10 Cost of Debt rDebt(1tC) (Net Proceeds Approach) (Net Pretax costof debt is computed by solving bond valuation equation NP = I × PVIFArd ,t + M × PVIFrd ,t Net Proceeds (from the firm’s viewpoint) NOTE: See Excel Example in next slide Aftertax cost of debt reduced by tax deductibility of interest rd ( 1 − tC ) 11 Cost of Debt Example: Fiveyear semiannual bond with a 10% (nominal) coupon and a 10% (nominal) YTM Note: YTM @ 10% is the YTM for investors who buy at the price, P0. Coupon YTMPER nper FV Therefore P0 = $50 0.05 10 $1,000 $1,000 3% =YTM for investors This is 10% (periodic) (nominal) Investors pay this much for a bond i.e, 0.03 Let Flotation cost be P0(1F) =
kD = IRR of: $970 Company gets only this much after issuance costs
0 1 2 3 4 5 6 7 8 9 10 $970 50 50 50 50 50 50 50 50 50 1050 5.40% 10.79% Rd= IRR of: YTM from Company's point of view = IRR = =kD This is greater than: = rd (nominal) periodic nominal YTM from Investors' point of view = 5.00% 10.00% periodic nominal 12 Problem 1 If the interest rate is 9%, what is the after tax cost of debt when the tax rate is: 20% 30% 40% If the YTM on a bond is 11% to investors and 12% (after flotation costs) for the issuing firm, and the tax rate is 33 cents in the dollar, what is the after tax cost of debt to the issuing company? Should this rd(1tC) be used as the discount rate to the bond? If so why? If not, why not? 13 Solution 1 9 % × (1 0.2) = 7.2 % 9 % × (1 0.3) = 6.3 % 9 % × (1 0.4) = 5.4 % 12% × (1 0.33) = 8.04%
No, the 12% YTM was determined by the price paid to the issuer by the investor (the amount lent) with flotation costs subtracted. The 8.04% figure is for use by the issuer firm in its WACC calculation. 14 Cost of Preference Shares (rpref)
Perpetual preference shares rPref computed from perpetuity formula rPref DPREF = NP DPREF = P0 ( 1 − F % ) Redeemable preference shares (fixed term) rPref computed from bond valuation equation NP = DPREF × PVIFArPref ,t + M × PVIFrPref ,t 15 Tax adjustment not required Tax adjustment not required rPref should exceed rd(1tC) No tax adjustment as preference dividends are not tax deductible Pref Shares are lower ranked than DEBT if firm is dissolved Nature of Preference dividends Legally equity but is de facto debt May cause problems if not paid 16 Unpaid Preference Dividends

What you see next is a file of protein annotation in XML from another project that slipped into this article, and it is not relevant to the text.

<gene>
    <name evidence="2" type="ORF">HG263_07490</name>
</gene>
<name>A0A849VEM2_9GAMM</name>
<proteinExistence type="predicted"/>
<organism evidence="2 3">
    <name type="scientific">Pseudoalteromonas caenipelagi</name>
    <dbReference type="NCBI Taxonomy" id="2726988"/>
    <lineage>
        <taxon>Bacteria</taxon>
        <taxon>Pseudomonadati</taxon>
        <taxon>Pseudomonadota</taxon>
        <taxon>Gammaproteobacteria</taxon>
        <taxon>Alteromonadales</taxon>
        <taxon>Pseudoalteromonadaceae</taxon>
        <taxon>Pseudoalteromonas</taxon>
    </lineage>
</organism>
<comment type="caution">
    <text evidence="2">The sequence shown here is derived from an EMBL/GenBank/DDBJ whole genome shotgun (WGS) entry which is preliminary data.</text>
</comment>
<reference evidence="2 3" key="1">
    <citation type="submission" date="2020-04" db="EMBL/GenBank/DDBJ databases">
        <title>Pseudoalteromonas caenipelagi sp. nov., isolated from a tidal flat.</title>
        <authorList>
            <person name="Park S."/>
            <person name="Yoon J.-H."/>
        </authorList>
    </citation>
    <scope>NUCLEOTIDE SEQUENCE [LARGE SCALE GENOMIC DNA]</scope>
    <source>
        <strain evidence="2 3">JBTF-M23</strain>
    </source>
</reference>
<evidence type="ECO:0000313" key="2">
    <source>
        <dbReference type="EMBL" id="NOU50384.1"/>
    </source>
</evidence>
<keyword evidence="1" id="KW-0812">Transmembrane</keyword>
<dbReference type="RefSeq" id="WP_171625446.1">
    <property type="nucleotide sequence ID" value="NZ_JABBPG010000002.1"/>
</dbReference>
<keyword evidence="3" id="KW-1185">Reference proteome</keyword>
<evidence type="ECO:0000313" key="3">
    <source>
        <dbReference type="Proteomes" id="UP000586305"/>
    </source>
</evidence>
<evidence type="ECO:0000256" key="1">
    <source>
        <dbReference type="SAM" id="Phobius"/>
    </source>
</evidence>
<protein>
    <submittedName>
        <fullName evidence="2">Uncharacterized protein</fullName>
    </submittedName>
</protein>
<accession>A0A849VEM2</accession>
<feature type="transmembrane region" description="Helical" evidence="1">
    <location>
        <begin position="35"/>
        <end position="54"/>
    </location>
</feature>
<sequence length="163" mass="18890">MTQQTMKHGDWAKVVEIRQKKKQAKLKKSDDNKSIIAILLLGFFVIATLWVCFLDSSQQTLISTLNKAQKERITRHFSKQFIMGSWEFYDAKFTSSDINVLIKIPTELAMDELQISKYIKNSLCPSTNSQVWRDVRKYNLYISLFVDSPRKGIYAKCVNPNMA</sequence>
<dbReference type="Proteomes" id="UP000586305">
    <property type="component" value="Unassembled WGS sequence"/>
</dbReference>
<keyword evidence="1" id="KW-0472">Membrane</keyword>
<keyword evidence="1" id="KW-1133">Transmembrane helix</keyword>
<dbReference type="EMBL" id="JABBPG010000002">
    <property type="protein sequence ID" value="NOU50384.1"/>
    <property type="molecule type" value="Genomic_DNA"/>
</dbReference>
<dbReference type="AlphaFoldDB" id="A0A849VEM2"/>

No ordinary dividend can be issued The unpaid preference dividend may be accumulated Nonpayment may give holders right to appoint representatives to the Board of Directors Nonpayment may make raising of further new funds difficult 17 To be paid before ordinary dividend. Problem 2 A firm wishes to issue 1 million perpetual preference shares at $2 per share. The shares will have a 20 cent dividend paid annually. The flotation cost of the issue is 5 percent of the gross amount raised. What is the cost of this preference share capital? 18 Solution 2 $0.2 = 0.10526315 $2(1 − 0.05) ≈ 10.53% 19 Cost of Equity (RE & New Issues)
Cost of Retained Earnings Three lines of reasoning for a cost ascribed to retained earnings Could be paid out as a dividend to shareholders OR left in firm as funding Shareholders could use dividend cash to buy other financial securities And earn a return on these Therefore shareholders have an opportunity cost if cash becomes RE 20 ...
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This note was uploaded on 12/23/2009 for the course BCOM FINC 202 taught by Professor Warwickanderson during the Spring '09 term at Canterbury.
 Spring '09
 WarwickAnderson